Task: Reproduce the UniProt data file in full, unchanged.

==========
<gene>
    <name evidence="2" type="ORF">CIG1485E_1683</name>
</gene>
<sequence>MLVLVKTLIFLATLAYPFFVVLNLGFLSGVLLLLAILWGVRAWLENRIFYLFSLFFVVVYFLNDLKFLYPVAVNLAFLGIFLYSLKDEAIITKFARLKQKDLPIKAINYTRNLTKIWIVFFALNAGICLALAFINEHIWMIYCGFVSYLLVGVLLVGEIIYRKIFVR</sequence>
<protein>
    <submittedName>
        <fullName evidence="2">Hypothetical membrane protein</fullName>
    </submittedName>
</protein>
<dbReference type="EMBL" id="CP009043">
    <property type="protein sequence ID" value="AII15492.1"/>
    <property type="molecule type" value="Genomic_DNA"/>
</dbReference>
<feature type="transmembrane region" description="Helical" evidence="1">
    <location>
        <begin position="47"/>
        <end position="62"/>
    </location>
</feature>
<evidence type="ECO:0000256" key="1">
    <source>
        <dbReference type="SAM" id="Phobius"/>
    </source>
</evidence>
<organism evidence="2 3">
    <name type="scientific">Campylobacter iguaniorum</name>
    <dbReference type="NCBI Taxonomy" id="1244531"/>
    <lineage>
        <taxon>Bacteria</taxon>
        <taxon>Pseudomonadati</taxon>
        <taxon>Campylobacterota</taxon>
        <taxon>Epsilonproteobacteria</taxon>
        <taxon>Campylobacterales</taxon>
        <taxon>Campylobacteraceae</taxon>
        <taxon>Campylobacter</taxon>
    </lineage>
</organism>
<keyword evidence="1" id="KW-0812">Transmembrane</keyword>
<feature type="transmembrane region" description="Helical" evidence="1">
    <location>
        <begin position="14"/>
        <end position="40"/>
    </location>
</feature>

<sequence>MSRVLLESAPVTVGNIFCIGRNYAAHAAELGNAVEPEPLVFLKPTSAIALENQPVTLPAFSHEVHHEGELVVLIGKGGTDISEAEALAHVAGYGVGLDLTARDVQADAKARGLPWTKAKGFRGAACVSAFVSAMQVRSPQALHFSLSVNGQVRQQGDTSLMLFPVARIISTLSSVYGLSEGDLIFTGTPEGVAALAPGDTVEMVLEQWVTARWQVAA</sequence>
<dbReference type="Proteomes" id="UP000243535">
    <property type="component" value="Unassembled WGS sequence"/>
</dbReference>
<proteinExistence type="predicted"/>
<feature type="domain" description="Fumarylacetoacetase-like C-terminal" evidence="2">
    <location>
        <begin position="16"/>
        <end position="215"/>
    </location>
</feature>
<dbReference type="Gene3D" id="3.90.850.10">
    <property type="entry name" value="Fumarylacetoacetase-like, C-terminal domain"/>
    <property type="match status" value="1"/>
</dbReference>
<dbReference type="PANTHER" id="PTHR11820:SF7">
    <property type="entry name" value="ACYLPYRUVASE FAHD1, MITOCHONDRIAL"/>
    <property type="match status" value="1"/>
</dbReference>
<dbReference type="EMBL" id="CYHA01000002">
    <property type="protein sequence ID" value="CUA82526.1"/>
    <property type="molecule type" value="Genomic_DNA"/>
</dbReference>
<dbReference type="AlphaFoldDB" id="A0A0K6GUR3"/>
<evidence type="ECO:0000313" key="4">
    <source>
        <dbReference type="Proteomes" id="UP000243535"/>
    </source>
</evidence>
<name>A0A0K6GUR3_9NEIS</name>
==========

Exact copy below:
<gene>
    <name evidence="2" type="ORF">CIG1485E_1683</name>
</gene>
<sequence>MLVLVKTLIFLATLAYPFFVVLNLGFLSGVLLLLAILWGVRAWLENRIFYLFSLFFVVVYFLNDLKFLYPVAVNLAFLGIFLYSLKDEAIITKFARLKQKDLPIKAINYTRNLTKIWIVFFALNAGICLALAFINEHIWMIYCGFVSYLLVGVLLVGEIIYRKIFVR</sequence>
<protein>
    <submittedName>
        <fullName evidence="2">Hypothetical membrane protein</fullName>
    </submittedName>
</protein>
<dbReference type="EMBL" id="CP009043">
    <property type="protein sequence ID" value="AII15492.1"/>
    <property type="molecule type" value="Genomic_DNA"/>
</dbReference>
<feature type="transmembrane region" description="Helical" evidence="1">
    <location>
        <begin position="47"/>
        <end position="62"/>
    </location>
</feature>
<evidence type="ECO:0000256" key="1">
    <source>
        <dbReference type="SAM" id="Phobius"/>
    </source>
</evidence>
<organism evidence="2 3">
    <name type="scientific">Campylobacter iguaniorum</name>
    <dbReference type="NCBI Taxonomy" id="1244531"/>
    <lineage>
        <taxon>Bacteria</taxon>
        <taxon>Pseudomonadati</taxon>
        <taxon>Campylobacterota</taxon>
        <taxon>Epsilonproteobacteria</taxon>
        <taxon>Campylobacterales</taxon>
        <taxon>Campylobacteraceae</taxon>
        <taxon>Campylobacter</taxon>
    </lineage>
</organism>
<keyword evidence="1" id="KW-0812">Transmembrane</keyword>
<feature type="transmembrane region" description="Helical" evidence="1">
    <location>
        <begin position="14"/>
        <end position="40"/>
    </location>
</feature>

<sequence>MSRVLLESAPVTVGNIFCIGRNYAAHAAELGNAVEPEPLVFLKPTSAIALENQPVTLPAFSHEVHHEGELVVLIGKGGTDISEAEALAHVAGYGVGLDLTARDVQADAKARGLPWTKAKGFRGAACVSAFVSAMQVRSPQALHFSLSVNGQVRQQGDTSLMLFPVARIISTLSSVYGLSEGDLIFTGTPEGVAALAPGDTVEMVLEQWVTARWQVAA</sequence>
<dbReference type="Proteomes" id="UP000243535">
    <property type="component" value="Unassembled WGS sequence"/>
</dbReference>
<proteinExistence type="predicted"/>
<feature type="domain" description="Fumarylacetoacetase-like C-terminal" evidence="2">
    <location>
        <begin position="16"/>
        <end position="215"/>
    </location>
</feature>
<dbReference type="Gene3D" id="3.90.850.10">
    <property type="entry name" value="Fumarylacetoacetase-like, C-terminal domain"/>
    <property type="match status" value="1"/>
</dbReference>
<dbReference type="PANTHER" id="PTHR11820:SF7">
    <property type="entry name" value="ACYLPYRUVASE FAHD1, MITOCHONDRIAL"/>
    <property type="match status" value="1"/>
</dbReference>
<dbReference type="EMBL" id="CYHA01000002">
    <property type="protein sequence ID" value="CUA82526.1"/>
    <property type="molecule type" value="Genomic_DNA"/>
</dbReference>
<dbReference type="AlphaFoldDB" id="A0A0K6GUR3"/>
<evidence type="ECO:0000313" key="4">
    <source>
        <dbReference type="Proteomes" id="UP000243535"/>
    </source>
</evidence>
<name>A0A0K6GUR3_9NEIS</name>